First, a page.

If you're feeling peckish and love the taste of second hand chocolate that has fingerprints on it, then by all means. Go for it. However, if you really wanted to make some actual money or points, you have to politely tell these people "No, thank you.",
and move on.
Then ignore the whining. Remember, this is the internet. There are ALL types of crazy people. Most will accept the decline no problem, but some might beg or try to make you feel bad for not giving in.
But onto pricing.
Most artists start off underpricing their work. I certainly did. But it's part of a process for a lot of people. First, what do you want to work for? Money or DA points?
If you're ok with DA points, remember the DA points / Cash ratio
80 points = $1 USD.
300 points is NOT $300. It is $3.75.
You can check out how much a certain value is here:
So start at a certain price that you think is fair for your skill and time, and open up a small amount of slots. You can get an idea for a starting price by observing artists around you who are successfully taking commissions. What are they charging? Are they thesame type of artist as you? ( pixel artist, chibi artist, semi-realist, etc etc). Are you on their skill level? Not quite? Price accordingly.
You can advertise your open slots in your journal, on other social media accounts, on the forums, Such as Job Services forum.forum.deviantart.com/jobs/serv…
Wait a week or two. Even more. Things don't happen overnight. If nothing happens, and no one is interested, then:
1. Reconsider your skill vs pricing. Consider adjusting one of these things. Either take a break, and work on your skill level, or lower your prices.
If you think that your skill is up there, and that you want something that is fair, then try to advertise more. But in the end, if no one is biting after a long period of time, it always boils down to the same thing.
Skill ( or if you have what people want), Pricing.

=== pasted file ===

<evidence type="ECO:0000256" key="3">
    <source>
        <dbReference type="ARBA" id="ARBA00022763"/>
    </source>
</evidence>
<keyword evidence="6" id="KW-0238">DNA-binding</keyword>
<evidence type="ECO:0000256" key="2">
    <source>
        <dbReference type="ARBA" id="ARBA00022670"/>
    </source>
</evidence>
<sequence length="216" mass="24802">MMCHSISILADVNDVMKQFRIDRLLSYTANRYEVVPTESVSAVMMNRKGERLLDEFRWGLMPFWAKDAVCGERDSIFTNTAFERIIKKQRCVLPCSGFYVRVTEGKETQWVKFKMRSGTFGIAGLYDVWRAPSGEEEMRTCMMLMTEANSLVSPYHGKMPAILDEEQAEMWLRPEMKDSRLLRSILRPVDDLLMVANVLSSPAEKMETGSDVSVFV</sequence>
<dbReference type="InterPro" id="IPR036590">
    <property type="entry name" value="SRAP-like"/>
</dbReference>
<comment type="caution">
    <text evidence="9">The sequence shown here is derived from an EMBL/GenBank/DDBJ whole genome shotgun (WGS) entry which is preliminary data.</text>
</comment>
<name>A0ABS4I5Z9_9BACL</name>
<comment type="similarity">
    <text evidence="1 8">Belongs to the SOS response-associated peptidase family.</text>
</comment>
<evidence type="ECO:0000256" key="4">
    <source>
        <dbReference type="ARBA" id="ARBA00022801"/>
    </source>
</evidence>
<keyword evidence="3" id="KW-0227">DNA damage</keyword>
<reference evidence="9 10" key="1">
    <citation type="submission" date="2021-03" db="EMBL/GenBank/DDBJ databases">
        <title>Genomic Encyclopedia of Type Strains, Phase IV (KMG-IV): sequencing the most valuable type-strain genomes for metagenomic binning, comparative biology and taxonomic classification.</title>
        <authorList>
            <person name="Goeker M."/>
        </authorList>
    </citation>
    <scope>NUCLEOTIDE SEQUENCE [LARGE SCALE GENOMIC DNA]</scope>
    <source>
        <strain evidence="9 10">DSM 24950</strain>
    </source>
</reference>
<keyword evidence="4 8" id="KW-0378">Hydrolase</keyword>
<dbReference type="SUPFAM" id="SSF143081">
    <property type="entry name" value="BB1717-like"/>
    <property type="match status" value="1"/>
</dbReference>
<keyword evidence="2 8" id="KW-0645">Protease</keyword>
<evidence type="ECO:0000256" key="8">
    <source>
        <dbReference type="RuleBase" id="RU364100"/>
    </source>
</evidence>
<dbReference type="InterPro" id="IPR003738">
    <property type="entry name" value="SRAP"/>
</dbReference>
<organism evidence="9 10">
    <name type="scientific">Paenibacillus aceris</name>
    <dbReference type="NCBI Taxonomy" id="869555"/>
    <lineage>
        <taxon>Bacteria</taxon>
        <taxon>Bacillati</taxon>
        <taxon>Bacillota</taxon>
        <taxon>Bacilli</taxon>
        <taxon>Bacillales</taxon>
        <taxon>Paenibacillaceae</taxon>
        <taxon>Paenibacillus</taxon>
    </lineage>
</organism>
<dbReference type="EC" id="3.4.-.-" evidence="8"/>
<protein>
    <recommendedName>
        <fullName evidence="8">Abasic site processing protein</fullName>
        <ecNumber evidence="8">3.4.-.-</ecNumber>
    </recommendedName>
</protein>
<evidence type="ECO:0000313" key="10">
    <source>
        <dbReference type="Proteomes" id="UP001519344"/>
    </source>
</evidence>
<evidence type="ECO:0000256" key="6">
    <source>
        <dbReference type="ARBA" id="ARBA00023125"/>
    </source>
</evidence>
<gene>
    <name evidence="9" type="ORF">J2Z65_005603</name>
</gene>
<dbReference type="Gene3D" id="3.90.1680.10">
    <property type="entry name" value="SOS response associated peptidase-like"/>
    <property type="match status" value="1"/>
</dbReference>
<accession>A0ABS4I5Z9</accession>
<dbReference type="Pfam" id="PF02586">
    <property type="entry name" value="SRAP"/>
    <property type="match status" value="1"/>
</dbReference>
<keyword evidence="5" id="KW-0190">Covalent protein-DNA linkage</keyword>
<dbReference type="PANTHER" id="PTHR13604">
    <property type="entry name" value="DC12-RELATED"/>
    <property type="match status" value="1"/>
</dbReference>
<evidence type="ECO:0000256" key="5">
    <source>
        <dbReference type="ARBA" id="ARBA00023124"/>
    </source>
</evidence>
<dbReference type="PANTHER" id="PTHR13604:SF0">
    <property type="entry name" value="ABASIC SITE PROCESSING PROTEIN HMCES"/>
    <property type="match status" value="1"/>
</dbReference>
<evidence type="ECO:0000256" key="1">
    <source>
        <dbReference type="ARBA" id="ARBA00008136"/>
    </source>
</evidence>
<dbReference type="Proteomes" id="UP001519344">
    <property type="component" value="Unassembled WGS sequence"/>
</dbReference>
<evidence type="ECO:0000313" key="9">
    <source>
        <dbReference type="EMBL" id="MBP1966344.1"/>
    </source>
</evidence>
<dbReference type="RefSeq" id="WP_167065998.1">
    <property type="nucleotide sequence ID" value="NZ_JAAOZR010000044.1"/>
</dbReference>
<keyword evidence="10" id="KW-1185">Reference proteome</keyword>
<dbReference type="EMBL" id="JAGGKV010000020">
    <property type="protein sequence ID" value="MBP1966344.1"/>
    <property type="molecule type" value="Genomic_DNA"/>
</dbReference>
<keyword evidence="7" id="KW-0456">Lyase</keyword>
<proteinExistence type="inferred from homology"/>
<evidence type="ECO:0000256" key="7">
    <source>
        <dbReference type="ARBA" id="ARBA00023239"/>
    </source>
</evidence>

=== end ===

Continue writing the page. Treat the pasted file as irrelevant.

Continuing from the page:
If you want second opinions or help with your pricing, there is a great Guide to that here:forum.deviantart.com/art/gener…
It is chock full of great advice and resources to help you figure things out.
Also, bear in mind the Deviantart Job Offers Forum
. I actually started off looking in there when I was curious if people would be interested in buying my work once upon a time. In this sub-forum, people looking for artists post what they need, and you can apply and state you are interested and post thumbnails or gallery links to your stuff. It might be a good stepping stone to commissions, and give you an idea if potential buyers are interested in what you can do.Job Offers Forum
If you get your slots filled up very quickly, and you seem to have a big demand for your work, than this is the time when you should consider increasing
your prices. People might complain, but we are artists, and just because it's creative, doesn't mean it isn't work
. It doesn't mean you aren't spending hours creating something for someone else. We are providing a service
. Raising prices due to high demand is just business and it's necessary.
It's good to increase them slowly, in stable increments rather than doubling the price over night. Remember Deviantart isn't the only Site out there.
If you want to sell art, you also have to look at your style, and subject matter. For example, what if your speciality is anthropomorphic animals? Well DA might not have the highest demand for that, and a web site like Fur Affinity is a great place to generate interest.
You have to look at the market and see where you fit in.
Asking me, or other random artists what they think you should charge isn't always accurate. Art is very subjective, and everyone has an opinion on it. You really have to ask and read your audience, and prepare yourself to go through a process of trial and error
to figure a lot of things out.
This is just my own insight. If you disagree, or have something to add that is helpful, by all means leave a comment. Lots of people might read what you write and find it valuable
Godspeed my friends.